From the latest developments in the Congress presidential poll, to Maharashtra Chief Minister Eknath Shinde’s faction meeting the Election Commission to stake claim to the party’s symbol ahead of a crucial bypoll, here are political developments to watch out for:Kharge begins campaign tour: Senior Congress leader Mallikarjun Kharge will begin his multi-state tour in Ahmedabad today to gather support for his candidature in the Congress presidential poll, scheduled for October 17. The Indian Express reported that he will go to 10 state capitals in the next five days. Congress MP Shashi Tharoor, his counterpart in the polls, has already visited Maharashtra, Telangana, Tamil Nadu and Kerala as part of his campaign tour. Meanwhile, leaders associated with the Tharoor campaign have approached Madhusudan Mistry, the head of the party’s election authority, with complaints regarding state presidents endorsing Kharge’s candidature, alleged “intimidation” faced by Tharoor’s proposers, and discrepancies in the list of state Congress delegates who constitute the electoral college in the polls.Amit Shah, Nadda in Assam: Union Home Minister Amit Shah and BJP national president J P Nadda will reach Guwahati this evening and attend a core meeting of the state’s party unit. They will inaugurate the new state office of the party on Saturday, which will be followed by an address at a rally with an estimated 40,000 to 45,000 booth workers. Nadda will leave on Saturday evening after attending a couple of meetings, while Shah will stay on till Sunday for other official engagements.Karnataka BJP meets, amid Bharat Jodo Yatra: After facing heat on corruption allegations through the PayCM campaign and with the Congress’s Bharat Jodo Yatra gaining political traction in the state, the ruling BJP is expected to draw up plans to counter the Congress at meetings today.D K Shivakumar summoned by ED: The ED has rejected Karnataka Congress chief D K Shivakumar’s plea seeking exemption – until October 21 in light of the Bharat Jodo Yatra in the state – from appearing before the agency in the National Herald money laundering case.Jairam Ramesh, the Congress’s general secretary in-charge communications, has termed the ED’s action “political vendetta Modi-style”.Shinde faction to meet Election Commission: Ahead of the Andheri East Assembly bypoll in Maharashtra on November 3, Chief Minister Eknath Shinde’s Shiv Sena faction is set to meet the Election Commission today to argue its case for the party’s ‘bow and arrow’ poll symbol.In the bypoll, which will be the first major electoral battle between the two Senas since the developments in July, Shiv Sena president Uddhav Thackeray’s group has fielded Rutuja Latke, the wife of late MLA Ramesh Latke whose death necessitated the election. The BJP, the Shinde faction’s ally, has picked BMC corporator Murji Patel.(With inputs from PTI)
MUMBAI: One of the first decisions the Shinde government took after coming to power in the state was to allow farmers to vote directly in Agricultural Produce Marketing Committees (APMC) polls, instead of through representative bodies. While direct elections by farmers in gram panchayats was enacted in July, the state is yet to implement the same move in APMCs. Sources said the prohibitive expense of direct polls by farmers in APMCs has forced a rethink within the government, with MLAs in the Shinde camp resisting the move. Shinde, who controls the marketing department which oversees APMCs, did not respond when asked to comment, but minister Deepak Kesarkar, who holds the school education portfolio, said: "This issue has not yet come before the cabinet. I cannot comment on it since it does not concern my department." Elections to 281 of the state's 306 APMCs have been declared in January, but these will remain indirect polls. The voters will be farmer representatives at primary agricultural credit societies and gram panchayats. In direct polls, farmers who sell their produce at the APMC would be allowed to vote. The Opposition said direct polls by farmers are expensive. "The last direct election in the Solapur APMC cost Rs 1.4 crore. The election has to be funded by APMCs and many are in bad financial shape. When the voter list includes farmers instead of their just representatives, the number of voters shoots up," said Dilip Mohite, NCP MLA and president of the Maharashtra State Federation of Market Committees. "More than 50% of the APMCs will not be able to hold direct polls because they do not have the funds," said a senior Congress leader. APMCs are massive market yards where farmers sell their produce to traders. They are part of the local body network with an elected leadership and are linked to the rural economy. Most of these are controlled by the Congress-NCP. Over the last few years, the BJP has tried to weaken their hold by trying to widen the voter base. In 2017, the BJP-Sena government had changed the rules to allow farmers selling their produce in APMCs to elect its leaders. This was reversed by the MVA government in 2020, to return to an indirect poll. As soon as the Shinde-Fadnavis government took charge, it took the decision of direct elections by farmers. However, the decision remains in limbo three months later. The state also did not introduce a bill on this in the July assembly session. Now, on the directions of the government, Maharashtra cooperative election commission has filed an application in court, seeking to postpone APMC polls. It has argued that the gram panchayat and APMC polls will overlap. Also, that elections to 1,700 primary agricultural credit societies, whose representatives vote for APMC poll, are yet to be completed. It has also said if the state enacts direct polling by farmers, the voter list will take longer to compile. The opposition claimed that the government is delaying the polls so that it can appoint administrators and control APMCs. "The ruling parties know they will do poorly if there is a poll. They want administrator bodies to run APMCs," alleged NCP leader Balasaheb Patil, who was cooperation minister in the MVA government.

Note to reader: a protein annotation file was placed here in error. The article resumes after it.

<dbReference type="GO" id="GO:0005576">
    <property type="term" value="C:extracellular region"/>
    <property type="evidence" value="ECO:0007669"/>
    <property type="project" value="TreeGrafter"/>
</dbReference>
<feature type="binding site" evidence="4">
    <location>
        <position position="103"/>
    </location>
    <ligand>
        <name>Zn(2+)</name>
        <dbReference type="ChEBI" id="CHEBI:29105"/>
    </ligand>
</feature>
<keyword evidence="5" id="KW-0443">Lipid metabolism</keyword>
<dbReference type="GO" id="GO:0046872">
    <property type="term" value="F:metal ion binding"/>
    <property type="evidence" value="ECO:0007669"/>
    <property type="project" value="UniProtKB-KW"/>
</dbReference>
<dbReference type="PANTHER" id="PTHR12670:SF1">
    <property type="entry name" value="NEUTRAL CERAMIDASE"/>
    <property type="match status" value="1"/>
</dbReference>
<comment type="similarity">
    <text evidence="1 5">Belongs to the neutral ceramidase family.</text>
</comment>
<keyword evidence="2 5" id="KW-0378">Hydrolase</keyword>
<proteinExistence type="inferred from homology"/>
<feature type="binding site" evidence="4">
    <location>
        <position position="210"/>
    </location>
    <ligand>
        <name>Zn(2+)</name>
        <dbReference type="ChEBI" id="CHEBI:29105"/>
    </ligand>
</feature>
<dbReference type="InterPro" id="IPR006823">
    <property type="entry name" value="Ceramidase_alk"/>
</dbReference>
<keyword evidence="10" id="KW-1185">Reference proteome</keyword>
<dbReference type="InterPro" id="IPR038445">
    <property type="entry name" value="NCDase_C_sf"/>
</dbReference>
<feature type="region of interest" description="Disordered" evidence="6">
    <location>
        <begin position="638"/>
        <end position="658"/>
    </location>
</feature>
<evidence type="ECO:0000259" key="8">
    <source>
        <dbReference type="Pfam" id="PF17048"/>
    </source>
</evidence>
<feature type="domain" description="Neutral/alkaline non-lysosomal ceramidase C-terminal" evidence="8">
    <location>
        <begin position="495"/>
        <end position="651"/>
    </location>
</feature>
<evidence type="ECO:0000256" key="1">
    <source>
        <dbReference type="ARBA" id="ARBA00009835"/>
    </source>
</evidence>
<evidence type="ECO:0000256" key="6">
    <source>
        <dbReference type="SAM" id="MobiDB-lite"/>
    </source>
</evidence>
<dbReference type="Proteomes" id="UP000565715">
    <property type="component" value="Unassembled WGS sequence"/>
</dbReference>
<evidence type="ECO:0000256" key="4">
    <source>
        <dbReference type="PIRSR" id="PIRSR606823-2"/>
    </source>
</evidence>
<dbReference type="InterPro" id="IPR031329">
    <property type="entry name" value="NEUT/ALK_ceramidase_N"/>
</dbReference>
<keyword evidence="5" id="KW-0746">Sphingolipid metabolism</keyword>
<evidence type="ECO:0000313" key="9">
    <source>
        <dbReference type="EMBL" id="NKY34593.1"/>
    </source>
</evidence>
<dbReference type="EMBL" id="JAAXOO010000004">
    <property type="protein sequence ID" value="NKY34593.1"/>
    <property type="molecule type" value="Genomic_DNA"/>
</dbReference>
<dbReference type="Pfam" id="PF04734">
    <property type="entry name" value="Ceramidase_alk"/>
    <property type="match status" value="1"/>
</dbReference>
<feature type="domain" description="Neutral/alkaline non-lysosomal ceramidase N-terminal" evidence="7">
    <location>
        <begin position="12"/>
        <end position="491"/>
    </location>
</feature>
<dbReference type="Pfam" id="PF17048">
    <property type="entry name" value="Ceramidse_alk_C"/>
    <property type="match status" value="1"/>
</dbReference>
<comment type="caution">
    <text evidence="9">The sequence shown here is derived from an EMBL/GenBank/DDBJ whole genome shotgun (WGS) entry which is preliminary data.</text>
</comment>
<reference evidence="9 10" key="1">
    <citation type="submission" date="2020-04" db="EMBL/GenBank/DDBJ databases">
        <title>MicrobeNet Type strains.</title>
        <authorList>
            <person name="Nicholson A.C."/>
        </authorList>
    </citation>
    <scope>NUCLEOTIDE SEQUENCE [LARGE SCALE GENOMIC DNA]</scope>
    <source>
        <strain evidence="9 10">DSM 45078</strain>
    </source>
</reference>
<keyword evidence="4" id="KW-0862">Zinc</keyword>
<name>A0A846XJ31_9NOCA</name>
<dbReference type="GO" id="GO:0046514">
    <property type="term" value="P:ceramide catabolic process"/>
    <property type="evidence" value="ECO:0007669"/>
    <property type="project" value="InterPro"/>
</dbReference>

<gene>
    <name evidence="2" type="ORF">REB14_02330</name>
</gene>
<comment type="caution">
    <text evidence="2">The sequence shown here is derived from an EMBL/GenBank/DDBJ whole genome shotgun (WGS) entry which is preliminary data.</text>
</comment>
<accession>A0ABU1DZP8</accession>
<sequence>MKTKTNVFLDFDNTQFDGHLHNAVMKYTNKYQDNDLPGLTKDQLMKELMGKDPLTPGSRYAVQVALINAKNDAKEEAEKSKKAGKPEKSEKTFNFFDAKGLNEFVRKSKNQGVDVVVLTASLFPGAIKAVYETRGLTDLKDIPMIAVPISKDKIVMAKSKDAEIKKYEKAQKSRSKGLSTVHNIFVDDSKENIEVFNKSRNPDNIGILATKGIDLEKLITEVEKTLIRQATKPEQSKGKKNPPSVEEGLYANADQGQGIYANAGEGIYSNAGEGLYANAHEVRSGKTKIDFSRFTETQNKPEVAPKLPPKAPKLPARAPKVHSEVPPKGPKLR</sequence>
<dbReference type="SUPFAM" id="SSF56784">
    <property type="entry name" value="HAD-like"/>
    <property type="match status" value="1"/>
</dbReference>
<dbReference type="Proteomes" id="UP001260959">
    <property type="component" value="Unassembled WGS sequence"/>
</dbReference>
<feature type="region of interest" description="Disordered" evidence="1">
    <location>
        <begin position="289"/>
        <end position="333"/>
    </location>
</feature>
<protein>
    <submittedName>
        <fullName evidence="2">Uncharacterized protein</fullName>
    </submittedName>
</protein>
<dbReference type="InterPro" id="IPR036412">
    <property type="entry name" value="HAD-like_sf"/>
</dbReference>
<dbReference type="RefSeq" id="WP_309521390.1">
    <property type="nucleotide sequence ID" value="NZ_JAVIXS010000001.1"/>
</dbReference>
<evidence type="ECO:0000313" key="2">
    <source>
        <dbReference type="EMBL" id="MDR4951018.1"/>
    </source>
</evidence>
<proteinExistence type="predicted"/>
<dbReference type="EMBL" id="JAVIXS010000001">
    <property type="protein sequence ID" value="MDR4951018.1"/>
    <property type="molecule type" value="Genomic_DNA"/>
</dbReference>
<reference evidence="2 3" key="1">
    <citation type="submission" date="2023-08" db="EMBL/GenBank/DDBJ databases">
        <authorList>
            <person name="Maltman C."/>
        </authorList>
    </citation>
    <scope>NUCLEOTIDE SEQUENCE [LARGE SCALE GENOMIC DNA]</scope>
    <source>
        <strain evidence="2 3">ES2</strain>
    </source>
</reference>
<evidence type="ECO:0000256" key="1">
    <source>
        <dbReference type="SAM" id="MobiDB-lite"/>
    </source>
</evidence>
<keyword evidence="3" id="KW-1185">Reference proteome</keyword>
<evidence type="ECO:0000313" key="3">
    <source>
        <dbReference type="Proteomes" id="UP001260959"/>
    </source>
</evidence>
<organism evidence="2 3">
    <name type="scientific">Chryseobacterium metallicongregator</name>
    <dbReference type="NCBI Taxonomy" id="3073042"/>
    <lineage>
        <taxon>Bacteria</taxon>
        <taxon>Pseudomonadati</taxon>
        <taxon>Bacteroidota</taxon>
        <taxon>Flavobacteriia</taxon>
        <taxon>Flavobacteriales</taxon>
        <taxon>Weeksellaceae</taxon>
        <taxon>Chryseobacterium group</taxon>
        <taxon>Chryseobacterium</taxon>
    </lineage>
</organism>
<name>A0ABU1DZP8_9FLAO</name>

It is tempting to view K Chandrasekhar Rao’s decision to rename the Telangana Rashtra Samithi (TRS) as the Bharat Rashtra Samithi (BRS) as yet another sign of a regional pushback to the BJP’s unitarian governance agenda and its expansionist political goals. KCR seems to suggest that shedding his party’s provincial credentials and adopting a name that indicates a pan-Indian vision for it could provide him a platform to expand nationally and fulfill his national ambitions.This approach is very different from the federal politics signaled by his southern counterparts such as the DMK in Tamil Nadu, the CPM in Kerala, and the Congress in Karnataka, or even the recent coalition initiatives in Bihar and Maharashtra against the BJP.The southern leaders — M K Stalin, Pinarayi Vijayan, Siddaramaiah — have emphasised regional/linguistic pride and have been projecting a state-centric story to counter the BJP’s political narrative that is perceived to be focused on privileging Hindu, Hindi, Hindutva identities. KCR, however, seems to have decided to abandon his regional legacy and embark on a path similar to the one taken by Mamata Banerjee in West Bengal, which is to eye the political space that the Congress has been occupying. Ironically, in his bid to go national, KCR may have taken a big risk by dropping Telangana from his party’s name — will a communist party avoid Communism or a Dravidian outfit ignore Dravida while repositioning their respective organisations?So, what explains KCR’s national foray? Is it just the personal ambition for a national role? Or the presumption that expanding his party’s footprint could help him counter the BJP’s rise in his own backyard? Could it be an attempt to elevate himself above regional politics and entrust the party and the state to his son, K T Rama Rao?The BJP has been eyeing Telangana for some time though the TRS was focused more on marginalising the Congress, its mother ship, in the state. The BJP did spectacularly well in the last Greater Hyderabad Municipal Corporation elections in 2020 — it won 48 seats, up from four, whereas the TRS tally fell from 99 to 56; both had a vote share of around 36 per cent. The BJP won four of the 17 Lok Sabha seats in the state in 2019, and the last two assembly bypolls and seems to be the beneficiary of whatever anti-incumbency is in place against KCR, who has been CM since the state was formed in 2014.The fact is, also, that KCR, unlike the DMK in Tamil Nadu or the Left in Kerala, has no story to tell — the DMK now talks about the Dravidian Model whereas the Kerala Model has been in vogue in political debates for some time now. His party emerged from the debris of the Vishalandhra Movement in the 1950s that mobilised for a Telugu state. By taking up the case for a separate Telangana, the TRS had refuted the idea that a singular linguistic identity could be the binding factor for a state. Instead, it preferred a narrative of uneven development and spun a politics centred on the economic backwardness of Telangana. The cultural distinctiveness of the region may have been a powerful undercurrent in the broad Telangana statehood movement but has not resonated with the TRS in office.A wide range of welfare schemes for farmers (Rythu Bandhu and the Kaleshwaram lift-irrigation project, Mission Kakatiya), Dalits, etc that the TRS has implemented are popular, but it is the aura of having led the statehood battle on a nativist platform that lends credibility to KCR’s politics. The BJP, however, seems intent on shifting the terrain of state politics and is eyeing a potential fault line — Nizam rule and Hindu-Muslim relations — that it hopes to tailor with its Hindutva agenda. The TRS also has no access to the political legacies of the erstwhile Andhra Pradesh — the national movement, peasant struggles, anti-Nizam agitation, the language movement — which could have provided the party with the cultural resources and memories to battle Hindutva.This is in sharp contrast, especially, to the DMK’s political stance, which projects the “Dravidian Model” as an alternative political worldview to that of the BJP. The Dravidian Model has a storied legacy and is rooted in the history of the Self-Respect Movement and the battles for social justice, linguistic identity, individual rights, provincial autonomy, and even self-determination of nationalities. Justice and equality have been key concepts in the Dravidian (and Left) political vocabulary: In the case of the DMK, it prioritised action against caste-based inequalities whereas the Left focused more on struggles against assets-centric inequalities. The DMK government’s stance on federalism and welfare, which it is vocal about, is influenced by this rich legacy of collective action, involving political mobilisation of intermediate and backward castes and classes. The DMK has also been quick to realise that the debate Prime Minister Narendra Modi launched on revdi culture could ultimately lead to the undermining and unravelling of the welfare state idea the Dravidian parties have promoted in Tamil Nadu. Recently, when Tamil Nadu Chief Minister M K Stalin announced the launch of free breakfast for school children, an expansion of the mid-day meal scheme, he explained that the scheme was not a freebie but a part of his “duty” as CM.The federal coalition Stalin represents, and that is visible in Tamil Nadu, is an ideological front that broadly responds to ideas of secularism and social justice including protection of minority rights, federalism etc. The Maha Vikas Aghadi in Maharashtra and the Mahagathbandhan in Bihar are political coalitions more driven by the exigencies of the immediate political moment, primarily the threat posed by a BJP that wants complete domination over the polity. The Mahagathbandhan is also a social coalition that can claim the inheritance of Lohiaite social justice politics and the struggle against Emergency. Leaders of all three coalitions recognise the pivotal role the Congress — like the Janata Dal in the National Front in the 1980s — will need to play in turning them into viable electoral combines. KCR’s national ambitions have limited scope in this context.If at all, the BRS, in alliance with its steadfast ally, the AIMIM, can hope to undercut the prospects of the Congress (MVA in Maharashtra, for instance), just as the AAP is likely to do beyond its own firstname.lastname@example.org